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Abstract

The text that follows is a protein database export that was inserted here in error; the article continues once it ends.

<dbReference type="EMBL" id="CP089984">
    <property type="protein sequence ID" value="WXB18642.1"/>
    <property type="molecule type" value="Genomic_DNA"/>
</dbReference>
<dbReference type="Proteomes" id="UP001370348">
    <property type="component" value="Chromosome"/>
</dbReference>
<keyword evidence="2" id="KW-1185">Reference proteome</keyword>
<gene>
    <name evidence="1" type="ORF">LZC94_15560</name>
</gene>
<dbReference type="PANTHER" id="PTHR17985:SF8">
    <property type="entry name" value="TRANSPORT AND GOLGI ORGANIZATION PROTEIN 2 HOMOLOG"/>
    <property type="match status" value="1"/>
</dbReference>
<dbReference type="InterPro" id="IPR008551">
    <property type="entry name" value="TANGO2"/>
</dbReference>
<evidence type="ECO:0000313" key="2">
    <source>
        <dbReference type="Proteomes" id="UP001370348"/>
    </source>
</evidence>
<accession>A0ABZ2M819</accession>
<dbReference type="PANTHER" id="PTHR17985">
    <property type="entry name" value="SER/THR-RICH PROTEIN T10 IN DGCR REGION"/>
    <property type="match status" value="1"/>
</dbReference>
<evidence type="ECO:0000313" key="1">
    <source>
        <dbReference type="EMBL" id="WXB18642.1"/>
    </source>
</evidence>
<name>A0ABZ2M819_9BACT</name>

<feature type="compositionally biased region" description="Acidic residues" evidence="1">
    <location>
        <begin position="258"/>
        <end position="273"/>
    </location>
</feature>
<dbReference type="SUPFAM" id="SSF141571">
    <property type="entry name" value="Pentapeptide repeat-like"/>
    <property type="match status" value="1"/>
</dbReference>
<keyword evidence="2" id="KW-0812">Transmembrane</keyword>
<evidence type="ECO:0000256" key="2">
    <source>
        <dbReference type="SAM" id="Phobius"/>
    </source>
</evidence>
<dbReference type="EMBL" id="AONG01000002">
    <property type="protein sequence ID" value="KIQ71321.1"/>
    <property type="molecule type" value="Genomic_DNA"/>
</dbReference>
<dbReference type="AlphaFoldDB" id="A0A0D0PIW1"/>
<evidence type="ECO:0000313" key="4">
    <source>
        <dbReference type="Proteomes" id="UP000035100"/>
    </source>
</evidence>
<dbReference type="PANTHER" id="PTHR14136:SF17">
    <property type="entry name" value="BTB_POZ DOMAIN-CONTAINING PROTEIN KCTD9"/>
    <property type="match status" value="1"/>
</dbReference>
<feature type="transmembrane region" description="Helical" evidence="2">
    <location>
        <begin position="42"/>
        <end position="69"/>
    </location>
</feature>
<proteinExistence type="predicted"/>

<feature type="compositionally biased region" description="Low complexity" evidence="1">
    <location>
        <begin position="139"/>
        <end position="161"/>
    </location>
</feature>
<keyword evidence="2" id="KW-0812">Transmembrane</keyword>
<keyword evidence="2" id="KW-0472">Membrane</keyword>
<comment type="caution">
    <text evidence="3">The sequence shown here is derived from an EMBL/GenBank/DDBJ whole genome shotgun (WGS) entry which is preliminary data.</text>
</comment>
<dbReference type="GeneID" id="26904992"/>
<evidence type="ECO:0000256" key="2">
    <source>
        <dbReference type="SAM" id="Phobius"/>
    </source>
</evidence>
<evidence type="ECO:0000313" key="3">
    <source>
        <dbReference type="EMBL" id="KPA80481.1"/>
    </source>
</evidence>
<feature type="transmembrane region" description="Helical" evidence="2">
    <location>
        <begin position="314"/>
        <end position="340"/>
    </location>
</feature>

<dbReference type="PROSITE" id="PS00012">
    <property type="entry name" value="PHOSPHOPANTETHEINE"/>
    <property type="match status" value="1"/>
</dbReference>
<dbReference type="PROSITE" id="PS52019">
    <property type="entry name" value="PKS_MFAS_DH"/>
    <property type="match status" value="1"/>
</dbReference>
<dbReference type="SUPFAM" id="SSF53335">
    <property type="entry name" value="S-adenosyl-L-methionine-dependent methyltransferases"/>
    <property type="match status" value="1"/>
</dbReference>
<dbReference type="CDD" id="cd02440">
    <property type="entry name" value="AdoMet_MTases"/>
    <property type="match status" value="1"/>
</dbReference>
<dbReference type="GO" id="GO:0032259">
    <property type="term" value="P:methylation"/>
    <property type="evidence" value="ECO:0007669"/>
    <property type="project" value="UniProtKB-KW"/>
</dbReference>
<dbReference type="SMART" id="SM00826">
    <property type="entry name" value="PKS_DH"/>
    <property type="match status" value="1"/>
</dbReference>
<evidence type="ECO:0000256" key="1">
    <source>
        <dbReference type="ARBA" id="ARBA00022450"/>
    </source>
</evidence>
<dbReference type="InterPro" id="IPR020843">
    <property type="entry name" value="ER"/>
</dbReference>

Two major types of family centre can be identified. The first type aims to support families in the community by offering a range of practical services to alleviate stress. The second type of centre focuses on assessment and therapeutic intervention in families where children are at risk of abuse. In practice, many centres fulfil both functions and can be termed 'integrated centres'. This paper reports on an evaluation of an integrated centre. The evaluation was conducted on three levels: the managerial level, the level of professionals who work in the centre, and on the level of the families who use the centre. Findings show a contradiction between the two different kinds of services provided by the centre. The contradiction results in the professionals experiencing tension in their role and the families expressing ambivalent feelings about the approach taken to them. The authors outline ways to resolve the tension by suggesting an alternative role for integrated centres.

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